[Editor's Note: Member spoke in Inuktitut as follows:]

Nakurmiimarialuk, Pita Aatami.

Juno Awards
Statements By Members

2 p.m.

Liberal

Eugène Bellemare Ottawa—Orléans, ON

Mr. Speaker, next Sunday, April 6, the 2003 Juno Awards will be presented here, in Canada's capital.

I am very pleased to acknowledge the active support of a number of agencies within the Canadian Heritage portfolio in connection with the 2003 Juno Awards. I would mention in particular the key role of the National Capital Commission in ensuring that the ceremony take place here, in our region.

The NCC's enthusiasm and excitement spread to the other agencies within the Canadian Heritage portfolio. As a result, the National Gallery of Canada, with its elegant glass structure, will host the Juno Awards opening ceremonies. The National Art Centre will present various concerts over the five days of activities.

The Canadian Museum of Civilization will host events showcasing children's music. As for the National Museum of Science and Technology and the National Archives, they will be organizing displays relating to the Juno Awards.

In addition, there will be concerts and activities at the National Library.

Parthenon Marbles
Statements By Members

2 p.m.

Canadian Alliance

Jim Abbott Kootenay—Columbia, BC

Mr. Speaker, on April 1 the House passed a motion to call upon the United Kingdom to return the Parthenon marbles to Greece, their country of origin, before the 28th Olympiad in Athens, Greece in 2004. As Canadian Alliance critic for Canadian heritage, I express my support as I share the feelings of compassion, pride and ownership with all Canadians of Greek origin.

It is very unfortunate that the Parliamentary Secretary to the Minister of Foreign Affairs opposed the motion. I am quite concerned this indicates another fight in the Liberal cabinet between the heritage minister and the Minister of Foreign Affairs.

We have a large Greek community here in Canada, a community that has contributed to the greatness of our country. I extend my friendship to all Canadians of Greek descent from coast to coast. I wish to assure them that I stand by their side in their excellent efforts to repatriate the Parthenon marbles to Greece.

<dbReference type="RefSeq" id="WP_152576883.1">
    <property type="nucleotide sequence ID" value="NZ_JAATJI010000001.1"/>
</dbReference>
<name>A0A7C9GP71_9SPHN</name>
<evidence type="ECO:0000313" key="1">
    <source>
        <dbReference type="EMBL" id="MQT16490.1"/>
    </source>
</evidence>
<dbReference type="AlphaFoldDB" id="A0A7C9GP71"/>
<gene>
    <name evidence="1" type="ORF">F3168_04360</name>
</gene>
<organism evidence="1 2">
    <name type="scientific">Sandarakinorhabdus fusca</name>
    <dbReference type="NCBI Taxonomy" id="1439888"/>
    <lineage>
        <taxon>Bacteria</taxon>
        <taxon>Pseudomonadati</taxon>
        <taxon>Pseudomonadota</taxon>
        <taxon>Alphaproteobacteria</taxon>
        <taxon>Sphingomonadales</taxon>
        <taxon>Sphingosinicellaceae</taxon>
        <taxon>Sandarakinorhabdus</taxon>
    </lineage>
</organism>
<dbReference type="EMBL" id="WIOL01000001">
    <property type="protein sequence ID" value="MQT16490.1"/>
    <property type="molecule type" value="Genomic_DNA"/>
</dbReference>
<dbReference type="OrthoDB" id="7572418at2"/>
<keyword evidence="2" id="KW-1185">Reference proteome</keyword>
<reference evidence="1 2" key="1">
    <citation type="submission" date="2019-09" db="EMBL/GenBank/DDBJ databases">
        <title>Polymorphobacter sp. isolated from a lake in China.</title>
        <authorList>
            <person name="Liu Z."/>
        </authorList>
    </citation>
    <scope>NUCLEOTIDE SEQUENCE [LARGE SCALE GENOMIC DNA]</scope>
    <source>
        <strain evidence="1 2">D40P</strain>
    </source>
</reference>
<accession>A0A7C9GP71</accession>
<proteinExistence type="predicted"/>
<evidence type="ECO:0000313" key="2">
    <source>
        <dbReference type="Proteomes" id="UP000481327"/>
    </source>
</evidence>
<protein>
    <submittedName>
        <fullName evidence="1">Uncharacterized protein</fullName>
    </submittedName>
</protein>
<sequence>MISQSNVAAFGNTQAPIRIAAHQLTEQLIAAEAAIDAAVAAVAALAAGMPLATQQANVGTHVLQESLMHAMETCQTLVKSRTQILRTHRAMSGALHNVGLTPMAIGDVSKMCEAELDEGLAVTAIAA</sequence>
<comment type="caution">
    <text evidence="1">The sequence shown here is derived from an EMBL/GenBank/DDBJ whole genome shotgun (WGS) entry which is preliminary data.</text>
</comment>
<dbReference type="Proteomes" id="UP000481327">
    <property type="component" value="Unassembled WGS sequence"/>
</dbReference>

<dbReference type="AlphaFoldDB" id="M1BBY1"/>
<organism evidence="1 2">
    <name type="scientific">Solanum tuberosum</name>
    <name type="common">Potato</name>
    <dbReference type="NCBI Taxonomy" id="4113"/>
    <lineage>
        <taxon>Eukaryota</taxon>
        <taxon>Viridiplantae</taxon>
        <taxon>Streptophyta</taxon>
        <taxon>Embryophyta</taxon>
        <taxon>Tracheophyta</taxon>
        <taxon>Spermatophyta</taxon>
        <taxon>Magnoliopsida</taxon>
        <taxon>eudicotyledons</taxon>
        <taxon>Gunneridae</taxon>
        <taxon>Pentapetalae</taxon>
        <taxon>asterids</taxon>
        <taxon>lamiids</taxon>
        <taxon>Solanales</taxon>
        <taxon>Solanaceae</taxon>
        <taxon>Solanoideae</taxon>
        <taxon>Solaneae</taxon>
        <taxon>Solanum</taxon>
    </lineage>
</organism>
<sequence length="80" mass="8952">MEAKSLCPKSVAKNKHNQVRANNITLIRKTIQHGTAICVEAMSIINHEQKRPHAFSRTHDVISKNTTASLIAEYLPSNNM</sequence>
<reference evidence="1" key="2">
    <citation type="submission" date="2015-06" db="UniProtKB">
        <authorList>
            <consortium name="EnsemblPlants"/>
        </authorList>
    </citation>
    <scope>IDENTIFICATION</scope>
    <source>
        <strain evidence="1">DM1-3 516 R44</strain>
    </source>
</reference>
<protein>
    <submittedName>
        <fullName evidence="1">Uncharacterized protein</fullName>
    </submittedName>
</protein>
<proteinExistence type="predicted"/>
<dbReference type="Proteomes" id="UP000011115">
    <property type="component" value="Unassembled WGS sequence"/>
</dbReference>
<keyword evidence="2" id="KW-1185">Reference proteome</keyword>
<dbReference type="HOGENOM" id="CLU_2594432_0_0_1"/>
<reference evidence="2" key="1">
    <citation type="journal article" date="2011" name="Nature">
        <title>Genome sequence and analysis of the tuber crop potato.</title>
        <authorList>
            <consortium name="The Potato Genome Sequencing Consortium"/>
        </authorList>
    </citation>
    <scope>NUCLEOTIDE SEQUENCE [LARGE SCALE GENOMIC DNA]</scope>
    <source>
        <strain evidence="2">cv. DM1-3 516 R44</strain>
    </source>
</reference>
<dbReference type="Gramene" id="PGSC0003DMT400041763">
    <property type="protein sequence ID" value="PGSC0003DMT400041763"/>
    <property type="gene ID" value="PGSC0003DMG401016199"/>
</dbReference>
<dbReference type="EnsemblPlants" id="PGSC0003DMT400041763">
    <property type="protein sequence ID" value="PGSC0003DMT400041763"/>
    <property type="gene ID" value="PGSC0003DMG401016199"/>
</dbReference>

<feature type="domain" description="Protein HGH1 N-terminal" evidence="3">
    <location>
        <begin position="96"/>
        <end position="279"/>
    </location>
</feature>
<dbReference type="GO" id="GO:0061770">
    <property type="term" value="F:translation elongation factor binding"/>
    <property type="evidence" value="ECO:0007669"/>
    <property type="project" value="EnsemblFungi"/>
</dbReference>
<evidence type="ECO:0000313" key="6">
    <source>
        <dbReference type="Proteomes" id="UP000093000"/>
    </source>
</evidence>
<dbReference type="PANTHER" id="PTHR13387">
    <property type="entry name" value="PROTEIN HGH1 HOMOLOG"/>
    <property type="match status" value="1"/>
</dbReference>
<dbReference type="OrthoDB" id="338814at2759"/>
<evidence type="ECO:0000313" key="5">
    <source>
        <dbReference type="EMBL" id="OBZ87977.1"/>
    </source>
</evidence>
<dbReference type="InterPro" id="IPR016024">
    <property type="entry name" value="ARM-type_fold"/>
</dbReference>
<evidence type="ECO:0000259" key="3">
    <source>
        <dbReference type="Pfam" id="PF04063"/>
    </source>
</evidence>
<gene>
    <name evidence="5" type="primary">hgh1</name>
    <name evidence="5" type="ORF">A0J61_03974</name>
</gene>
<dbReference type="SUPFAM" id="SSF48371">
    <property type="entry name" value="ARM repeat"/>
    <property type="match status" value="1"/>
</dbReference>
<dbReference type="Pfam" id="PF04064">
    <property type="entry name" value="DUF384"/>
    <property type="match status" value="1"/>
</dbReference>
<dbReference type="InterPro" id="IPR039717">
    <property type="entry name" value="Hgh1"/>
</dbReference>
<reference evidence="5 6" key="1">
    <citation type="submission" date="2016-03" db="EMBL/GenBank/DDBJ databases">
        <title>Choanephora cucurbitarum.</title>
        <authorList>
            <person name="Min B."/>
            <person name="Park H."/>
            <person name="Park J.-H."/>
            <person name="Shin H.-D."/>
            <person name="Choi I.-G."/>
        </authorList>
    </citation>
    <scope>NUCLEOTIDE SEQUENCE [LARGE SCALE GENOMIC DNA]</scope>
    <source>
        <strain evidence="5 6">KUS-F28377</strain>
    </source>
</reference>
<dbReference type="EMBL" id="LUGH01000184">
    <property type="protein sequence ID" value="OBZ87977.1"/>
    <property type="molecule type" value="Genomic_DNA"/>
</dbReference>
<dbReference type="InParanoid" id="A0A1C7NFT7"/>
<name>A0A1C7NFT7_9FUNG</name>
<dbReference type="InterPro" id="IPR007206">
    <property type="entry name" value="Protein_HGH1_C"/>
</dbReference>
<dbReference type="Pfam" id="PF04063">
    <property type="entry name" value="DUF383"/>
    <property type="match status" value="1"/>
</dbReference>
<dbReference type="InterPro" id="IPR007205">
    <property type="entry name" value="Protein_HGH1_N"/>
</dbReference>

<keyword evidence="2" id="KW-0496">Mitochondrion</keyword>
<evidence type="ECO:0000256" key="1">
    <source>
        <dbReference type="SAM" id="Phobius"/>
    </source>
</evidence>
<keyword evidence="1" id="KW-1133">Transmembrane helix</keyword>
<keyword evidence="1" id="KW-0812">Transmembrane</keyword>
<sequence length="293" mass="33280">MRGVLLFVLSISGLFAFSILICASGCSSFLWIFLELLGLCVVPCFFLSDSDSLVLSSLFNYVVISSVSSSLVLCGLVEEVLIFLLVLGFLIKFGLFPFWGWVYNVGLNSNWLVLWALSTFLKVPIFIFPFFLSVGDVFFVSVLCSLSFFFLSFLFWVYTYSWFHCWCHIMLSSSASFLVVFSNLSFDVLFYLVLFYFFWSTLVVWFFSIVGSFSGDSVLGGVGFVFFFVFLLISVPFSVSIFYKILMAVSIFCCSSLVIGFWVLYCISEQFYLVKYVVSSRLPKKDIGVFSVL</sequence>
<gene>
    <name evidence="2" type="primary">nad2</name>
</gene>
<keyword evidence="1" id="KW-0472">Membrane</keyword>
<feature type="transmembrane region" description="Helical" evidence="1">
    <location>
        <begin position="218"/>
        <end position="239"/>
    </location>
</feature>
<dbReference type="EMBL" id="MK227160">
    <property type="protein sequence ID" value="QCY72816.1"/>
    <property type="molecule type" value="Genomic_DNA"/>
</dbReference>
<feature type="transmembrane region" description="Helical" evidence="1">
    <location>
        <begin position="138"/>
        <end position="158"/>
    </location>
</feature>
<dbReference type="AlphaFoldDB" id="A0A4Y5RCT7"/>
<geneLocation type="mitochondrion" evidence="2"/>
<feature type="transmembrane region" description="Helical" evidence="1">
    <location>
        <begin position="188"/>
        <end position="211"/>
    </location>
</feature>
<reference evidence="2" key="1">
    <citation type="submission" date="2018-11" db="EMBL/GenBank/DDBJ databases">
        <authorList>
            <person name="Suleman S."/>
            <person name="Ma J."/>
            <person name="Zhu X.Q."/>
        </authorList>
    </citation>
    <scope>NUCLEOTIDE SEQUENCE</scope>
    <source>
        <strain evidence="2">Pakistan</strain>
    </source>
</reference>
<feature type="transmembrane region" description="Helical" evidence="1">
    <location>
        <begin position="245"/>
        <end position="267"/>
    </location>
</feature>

The members of the House have spoken. I urge the Prime Minister to relay the content of the motion as passed in the House and not allow the internal cabinet tug of war to interfere. We can only hope the Prime Minister is listening.

Editorial

National Post
Statements By Members

April 3rd, 2003 / 2:05 p.m.

Liberal

Steve Mahoney Mississauga West, ON

Mr. Speaker, this morning the National Post printed an editorial which accused Quebec of being “home to the most virulent America hatred in this country”.

I cannot condone any action by anyone who indulges in sterile accusations against our American friends and allies. However, on the basis of such isolated and regrettable incidents, it is defamatory to draw the conclusion that all Quebeckers are anti-American. It is defamatory not only to the Quebec people, but to all of us as Canadians.

Being against the decision to go to war has nothing to do with being anti-American. Are the Americans who are against the war anti-American themselves? Are those people protesting on the streets of Washington, New York and other American cities anti-American? Is it a manifestation of hatred against the American people? Absolutely not.

It is unacceptable to contend, as the National Post did, that Quebeckers are full of hatred toward any people, toward any nation, toward anyone. Such generalizations are divisive, unfair and unacceptable and are totally counterproductive.

Daffodil Month
Statements By Members

2:05 p.m.

Bloc

Réal Ménard Hochelaga—Maisonneuve, QC

Mr. Speaker, April is Daffodil Month for the Canadian Cancer Society, which works tirelessly to eradicate cancer and enhance the quality of life of those living with this disease.

From now until April 6, 12,000 volunteers will shower Quebec with these bright yellow spring flowers to mark the official kickoff of Cancer Month in a colourful way.

Two million daffodils will be available in some 2,600 locations throughout Quebec. The goal is $1.7 million; this money will go towards funding research projects, providing services to people living with cancer, distributing the latest information on cancer, and covering the costs of public policy advocacy.

This cause still needs continued public support. One out of every three Quebeckers will be diagnosed with cancer in his or her lifetime, and statistics confirm that cancer is still the leading cause of premature death.

Over time, the daffodil has become the emblem and symbol of solidarity with those who are fighting this disease. Please remember to buy a daffodil between April 3 and 6.